In the following example, the learner’s submission was correct, the score was 1, and the tests created a brief message:

{
"correct": true,
"score": 1,
"msg": "<p>The code passed all tests.</p>"
}


The course team, not edX, is responsible for building and deploying the external grader.

In addition to creating tests that are specific to the problems you use in your course, there are four areas that you must plan for when you build an external grader:

7.10.5.1. Scale¶

Your external grader must be able to scale to support the number of learners in your course.

Keep in mind that submissions will likely come in spikes, not in an even flow. For example, you should expect the load to be much greater than average in the hours before an exam is due. Therefore, you should verify that the external grader can process submissions from a majority of learners in a short period of time.

7.10.5.2. Security¶

Learners submit code that executes directly on a server that you are responsible for. It is possible that a learner will submit malicious code. Your system must protect against this and ensure that the external grader runs only code that is relevant to the course problems. How you implement these protections depends on the programming language you are using and your deployment architecture. You must ensure that malicious code will not damage your server.

7.10.5.3. Reliability and Recovery¶

After your course starts, many learners will submit code at any possible time, and expect to see results quickly. If your external grader is prone to failure or unexpected delays, the learner experience will be poor.

Therefore, you must ensure that your grader has high availability and can recover from errors. Before your course starts, you must have a plan to immediately notify the team responsible for operating your grader, as well as edX operations, when the grader fails. In collaboration with edX, you must develop a procedure to quickly identify the cause of failure, which can be your grader or edX’s XQueue.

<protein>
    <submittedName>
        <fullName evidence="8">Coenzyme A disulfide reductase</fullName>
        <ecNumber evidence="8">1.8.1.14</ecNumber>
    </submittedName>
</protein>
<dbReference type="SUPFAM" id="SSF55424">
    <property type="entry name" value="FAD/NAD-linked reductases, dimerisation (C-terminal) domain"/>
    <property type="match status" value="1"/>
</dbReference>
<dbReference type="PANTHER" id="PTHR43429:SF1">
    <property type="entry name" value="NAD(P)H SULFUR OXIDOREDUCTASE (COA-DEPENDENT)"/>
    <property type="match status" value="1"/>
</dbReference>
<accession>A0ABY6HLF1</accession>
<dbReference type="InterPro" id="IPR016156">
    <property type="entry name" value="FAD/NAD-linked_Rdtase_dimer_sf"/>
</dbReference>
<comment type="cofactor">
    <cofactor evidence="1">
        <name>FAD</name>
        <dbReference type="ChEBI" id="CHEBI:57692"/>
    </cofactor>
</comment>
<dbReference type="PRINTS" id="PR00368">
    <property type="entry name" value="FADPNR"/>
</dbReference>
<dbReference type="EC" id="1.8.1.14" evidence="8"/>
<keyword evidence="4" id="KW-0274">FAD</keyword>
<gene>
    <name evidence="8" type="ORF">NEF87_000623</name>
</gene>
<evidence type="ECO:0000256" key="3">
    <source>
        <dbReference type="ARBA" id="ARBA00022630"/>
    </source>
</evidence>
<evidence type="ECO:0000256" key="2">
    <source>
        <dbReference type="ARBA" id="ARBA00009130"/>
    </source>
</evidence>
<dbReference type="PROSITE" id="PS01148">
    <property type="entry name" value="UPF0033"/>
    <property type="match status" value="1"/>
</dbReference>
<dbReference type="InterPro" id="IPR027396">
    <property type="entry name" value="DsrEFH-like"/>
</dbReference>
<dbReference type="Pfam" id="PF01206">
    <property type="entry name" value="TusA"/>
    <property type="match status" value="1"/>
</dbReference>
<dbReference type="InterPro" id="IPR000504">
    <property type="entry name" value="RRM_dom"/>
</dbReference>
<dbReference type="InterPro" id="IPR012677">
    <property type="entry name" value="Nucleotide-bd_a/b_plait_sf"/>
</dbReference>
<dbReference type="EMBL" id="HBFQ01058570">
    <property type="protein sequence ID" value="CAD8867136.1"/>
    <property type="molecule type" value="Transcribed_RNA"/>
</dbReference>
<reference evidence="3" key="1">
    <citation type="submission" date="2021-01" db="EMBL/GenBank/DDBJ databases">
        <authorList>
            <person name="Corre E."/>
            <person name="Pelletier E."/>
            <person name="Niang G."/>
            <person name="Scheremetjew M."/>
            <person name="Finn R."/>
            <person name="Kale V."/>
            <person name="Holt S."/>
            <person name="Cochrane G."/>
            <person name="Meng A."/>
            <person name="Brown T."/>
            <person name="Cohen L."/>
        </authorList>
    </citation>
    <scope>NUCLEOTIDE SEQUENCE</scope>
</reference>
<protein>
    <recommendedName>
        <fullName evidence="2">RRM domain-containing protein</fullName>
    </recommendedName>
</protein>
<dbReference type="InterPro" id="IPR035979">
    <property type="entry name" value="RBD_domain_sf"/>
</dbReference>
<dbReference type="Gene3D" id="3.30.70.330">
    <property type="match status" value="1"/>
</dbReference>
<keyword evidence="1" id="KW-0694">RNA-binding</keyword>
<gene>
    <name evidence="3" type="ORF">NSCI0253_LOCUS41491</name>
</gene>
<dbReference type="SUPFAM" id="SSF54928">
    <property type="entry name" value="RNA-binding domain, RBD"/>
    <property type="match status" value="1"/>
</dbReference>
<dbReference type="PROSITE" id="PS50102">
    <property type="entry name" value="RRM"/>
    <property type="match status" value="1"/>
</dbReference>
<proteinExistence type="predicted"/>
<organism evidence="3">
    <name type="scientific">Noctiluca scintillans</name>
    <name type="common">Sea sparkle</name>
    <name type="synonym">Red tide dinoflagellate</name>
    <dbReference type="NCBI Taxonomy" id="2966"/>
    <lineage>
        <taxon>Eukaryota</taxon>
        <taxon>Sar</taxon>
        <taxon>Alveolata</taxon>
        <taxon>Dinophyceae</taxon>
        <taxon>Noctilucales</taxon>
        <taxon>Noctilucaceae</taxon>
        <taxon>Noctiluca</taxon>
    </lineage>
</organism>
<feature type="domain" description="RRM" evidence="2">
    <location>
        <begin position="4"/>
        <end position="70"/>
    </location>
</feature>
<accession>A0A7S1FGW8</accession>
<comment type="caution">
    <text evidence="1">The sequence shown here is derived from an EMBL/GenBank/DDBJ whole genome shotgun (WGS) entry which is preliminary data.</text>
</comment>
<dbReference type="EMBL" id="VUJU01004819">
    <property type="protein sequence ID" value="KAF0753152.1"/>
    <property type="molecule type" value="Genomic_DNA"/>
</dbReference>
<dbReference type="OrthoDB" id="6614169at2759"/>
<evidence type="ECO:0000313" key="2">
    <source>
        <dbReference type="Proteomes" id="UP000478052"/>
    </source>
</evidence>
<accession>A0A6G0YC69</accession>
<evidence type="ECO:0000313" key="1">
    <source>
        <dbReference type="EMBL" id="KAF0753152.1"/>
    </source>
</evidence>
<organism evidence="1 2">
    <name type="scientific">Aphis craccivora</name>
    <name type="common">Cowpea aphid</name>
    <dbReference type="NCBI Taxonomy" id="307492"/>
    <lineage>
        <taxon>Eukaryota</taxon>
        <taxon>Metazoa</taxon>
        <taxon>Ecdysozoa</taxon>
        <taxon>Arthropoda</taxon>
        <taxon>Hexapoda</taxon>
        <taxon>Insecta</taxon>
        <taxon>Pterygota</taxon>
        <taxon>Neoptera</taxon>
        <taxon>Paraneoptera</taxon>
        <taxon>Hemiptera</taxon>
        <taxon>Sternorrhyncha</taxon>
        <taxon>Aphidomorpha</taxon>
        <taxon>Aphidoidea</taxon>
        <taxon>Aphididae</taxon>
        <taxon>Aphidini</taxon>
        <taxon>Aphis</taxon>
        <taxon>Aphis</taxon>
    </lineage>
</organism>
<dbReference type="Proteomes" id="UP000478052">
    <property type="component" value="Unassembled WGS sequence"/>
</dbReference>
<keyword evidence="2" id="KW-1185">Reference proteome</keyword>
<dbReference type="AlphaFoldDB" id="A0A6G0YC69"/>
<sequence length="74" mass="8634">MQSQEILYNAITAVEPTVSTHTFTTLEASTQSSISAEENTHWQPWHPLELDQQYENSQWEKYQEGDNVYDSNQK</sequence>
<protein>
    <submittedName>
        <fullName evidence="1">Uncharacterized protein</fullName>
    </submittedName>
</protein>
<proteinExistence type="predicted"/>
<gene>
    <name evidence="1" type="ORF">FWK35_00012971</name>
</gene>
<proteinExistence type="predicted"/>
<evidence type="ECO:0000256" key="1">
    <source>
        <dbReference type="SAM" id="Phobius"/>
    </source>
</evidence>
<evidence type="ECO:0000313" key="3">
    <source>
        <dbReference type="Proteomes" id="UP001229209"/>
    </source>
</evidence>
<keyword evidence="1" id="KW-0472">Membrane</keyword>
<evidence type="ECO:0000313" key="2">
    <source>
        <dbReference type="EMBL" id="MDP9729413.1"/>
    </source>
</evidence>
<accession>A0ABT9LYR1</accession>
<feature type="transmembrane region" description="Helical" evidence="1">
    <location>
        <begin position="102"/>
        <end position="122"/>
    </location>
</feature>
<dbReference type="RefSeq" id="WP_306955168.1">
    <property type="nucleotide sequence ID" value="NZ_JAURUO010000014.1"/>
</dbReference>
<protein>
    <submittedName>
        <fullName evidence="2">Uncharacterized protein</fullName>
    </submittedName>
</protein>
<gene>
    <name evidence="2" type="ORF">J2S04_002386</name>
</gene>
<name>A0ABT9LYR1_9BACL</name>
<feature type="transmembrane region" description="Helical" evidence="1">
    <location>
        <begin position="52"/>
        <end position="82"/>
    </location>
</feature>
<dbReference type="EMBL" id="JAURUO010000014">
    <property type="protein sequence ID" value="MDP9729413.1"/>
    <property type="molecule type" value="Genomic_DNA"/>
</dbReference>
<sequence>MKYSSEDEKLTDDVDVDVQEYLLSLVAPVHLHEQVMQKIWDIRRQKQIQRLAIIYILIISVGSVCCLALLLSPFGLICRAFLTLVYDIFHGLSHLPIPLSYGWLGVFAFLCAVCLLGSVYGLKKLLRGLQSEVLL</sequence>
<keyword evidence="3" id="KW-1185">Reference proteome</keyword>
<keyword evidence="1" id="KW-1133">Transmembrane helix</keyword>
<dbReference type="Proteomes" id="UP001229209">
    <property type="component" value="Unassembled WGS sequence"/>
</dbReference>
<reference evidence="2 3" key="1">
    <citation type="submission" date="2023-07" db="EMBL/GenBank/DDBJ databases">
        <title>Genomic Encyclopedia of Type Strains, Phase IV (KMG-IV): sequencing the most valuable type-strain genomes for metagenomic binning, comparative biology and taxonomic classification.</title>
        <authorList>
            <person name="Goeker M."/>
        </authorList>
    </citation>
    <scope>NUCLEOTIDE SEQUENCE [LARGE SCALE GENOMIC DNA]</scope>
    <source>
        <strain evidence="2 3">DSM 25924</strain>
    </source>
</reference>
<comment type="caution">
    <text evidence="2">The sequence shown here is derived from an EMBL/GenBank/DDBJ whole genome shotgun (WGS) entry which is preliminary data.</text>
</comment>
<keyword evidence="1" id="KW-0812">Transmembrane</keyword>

If you know the grader will be unavailable at a certain time for maintenance, you should add a course update.

7.10.5.4. Testing¶

You should test your grader thoroughly before your course starts. Be sure to test incorrect code as well as correct code to ensure that the grader responds with appropriate scores and messages.

7.10.6. Create a Code Response Problem¶

You create a code response problem in edX Studio by adding a common blank problem, then editing the XML problem definition in the The Advanced Editor.

Following is a basic example of the XML definition of a problem that uses an external grader:

<problem display_name="Problem 6">
<text>
<p>Write a program that prints "hello world".</p>
</text>
<coderesponse queuename="my_course_queue">
<textbox rows="10" cols="80" mode="python" tabsize="4"/>
<codeparam>
<initial_display>
print ""
</initial_display>
print "hello world"
{"output": "hello world", "max_length": 2}
</codeparam>
</coderesponse>
</problem>


Note the following details about the XML definition.

• queuename: The value of the queuename attribute of the <coderesponse> element maps to an XQueue. Partners should contact their edX program manager for more information. You must use this exact name in order for the problem to communicate with the correct XQueue.

Note

For edX partners, the base URL that graders must access is https://xqueue.edx.org.

• Input Type: In this example, the <textbox> element specifies the input type. When you use <textbox>, the learner enters code in a browser field when viewing the course unit. The other element you can use to specify the input type is <filesubmission>, which enables the learner to attach and submit a code file in the unit.

• <grader_payload>: You can use the <grader_payload> element to send information to the external grader in the form of a JSON object. For example, you can use <grader_payload> to tell the grader which tests to run for this problem.